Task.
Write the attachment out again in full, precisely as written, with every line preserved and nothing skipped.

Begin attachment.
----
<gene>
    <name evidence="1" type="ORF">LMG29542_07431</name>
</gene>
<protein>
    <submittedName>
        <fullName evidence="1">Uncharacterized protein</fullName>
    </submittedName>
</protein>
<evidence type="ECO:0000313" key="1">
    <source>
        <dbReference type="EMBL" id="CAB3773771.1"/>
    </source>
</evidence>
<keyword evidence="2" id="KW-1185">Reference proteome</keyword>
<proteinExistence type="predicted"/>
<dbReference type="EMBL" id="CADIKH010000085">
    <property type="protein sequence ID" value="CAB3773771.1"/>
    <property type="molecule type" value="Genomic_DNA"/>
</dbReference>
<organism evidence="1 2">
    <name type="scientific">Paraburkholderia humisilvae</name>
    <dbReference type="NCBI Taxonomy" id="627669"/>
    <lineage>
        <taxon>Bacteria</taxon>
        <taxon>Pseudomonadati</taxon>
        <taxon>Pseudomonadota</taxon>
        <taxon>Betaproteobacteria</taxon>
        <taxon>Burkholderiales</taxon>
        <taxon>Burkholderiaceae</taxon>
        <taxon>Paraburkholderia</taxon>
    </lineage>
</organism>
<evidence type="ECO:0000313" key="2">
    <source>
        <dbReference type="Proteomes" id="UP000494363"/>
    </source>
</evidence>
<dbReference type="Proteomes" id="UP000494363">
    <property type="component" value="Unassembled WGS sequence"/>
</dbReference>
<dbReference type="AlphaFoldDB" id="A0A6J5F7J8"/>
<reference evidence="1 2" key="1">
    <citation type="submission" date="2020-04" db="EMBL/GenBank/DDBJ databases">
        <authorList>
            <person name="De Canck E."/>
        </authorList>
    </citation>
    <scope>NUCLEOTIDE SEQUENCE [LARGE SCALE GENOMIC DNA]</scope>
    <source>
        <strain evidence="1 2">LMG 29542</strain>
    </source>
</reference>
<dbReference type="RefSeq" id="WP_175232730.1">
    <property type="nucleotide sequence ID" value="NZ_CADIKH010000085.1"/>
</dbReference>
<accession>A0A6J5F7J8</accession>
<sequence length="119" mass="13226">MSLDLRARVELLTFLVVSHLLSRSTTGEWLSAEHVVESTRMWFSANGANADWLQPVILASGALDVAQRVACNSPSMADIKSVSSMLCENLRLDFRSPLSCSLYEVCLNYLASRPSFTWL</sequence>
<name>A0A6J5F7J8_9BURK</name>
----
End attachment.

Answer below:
<gene>
    <name evidence="1" type="ORF">LMG29542_07431</name>
</gene>
<protein>
    <submittedName>
        <fullName evidence="1">Uncharacterized protein</fullName>
    </submittedName>
</protein>
<evidence type="ECO:0000313" key="1">
    <source>
        <dbReference type="EMBL" id="CAB3773771.1"/>
    </source>
</evidence>
<keyword evidence="2" id="KW-1185">Reference proteome</keyword>
<proteinExistence type="predicted"/>
<dbReference type="EMBL" id="CADIKH010000085">
    <property type="protein sequence ID" value="CAB3773771.1"/>
    <property type="molecule type" value="Genomic_DNA"/>
</dbReference>
<organism evidence="1 2">
    <name type="scientific">Paraburkholderia humisilvae</name>
    <dbReference type="NCBI Taxonomy" id="627669"/>
    <lineage>
        <taxon>Bacteria</taxon>
        <taxon>Pseudomonadati</taxon>
        <taxon>Pseudomonadota</taxon>
        <taxon>Betaproteobacteria</taxon>
        <taxon>Burkholderiales</taxon>
        <taxon>Burkholderiaceae</taxon>
        <taxon>Paraburkholderia</taxon>
    </lineage>
</organism>
<evidence type="ECO:0000313" key="2">
    <source>
        <dbReference type="Proteomes" id="UP000494363"/>
    </source>
</evidence>
<dbReference type="Proteomes" id="UP000494363">
    <property type="component" value="Unassembled WGS sequence"/>
</dbReference>
<dbReference type="AlphaFoldDB" id="A0A6J5F7J8"/>
<reference evidence="1 2" key="1">
    <citation type="submission" date="2020-04" db="EMBL/GenBank/DDBJ databases">
        <authorList>
            <person name="De Canck E."/>
        </authorList>
    </citation>
    <scope>NUCLEOTIDE SEQUENCE [LARGE SCALE GENOMIC DNA]</scope>
    <source>
        <strain evidence="1 2">LMG 29542</strain>
    </source>
</reference>
<dbReference type="RefSeq" id="WP_175232730.1">
    <property type="nucleotide sequence ID" value="NZ_CADIKH010000085.1"/>
</dbReference>
<accession>A0A6J5F7J8</accession>
<sequence length="119" mass="13226">MSLDLRARVELLTFLVVSHLLSRSTTGEWLSAEHVVESTRMWFSANGANADWLQPVILASGALDVAQRVACNSPSMADIKSVSSMLCENLRLDFRSPLSCSLYEVCLNYLASRPSFTWL</sequence>
<name>A0A6J5F7J8_9BURK</name>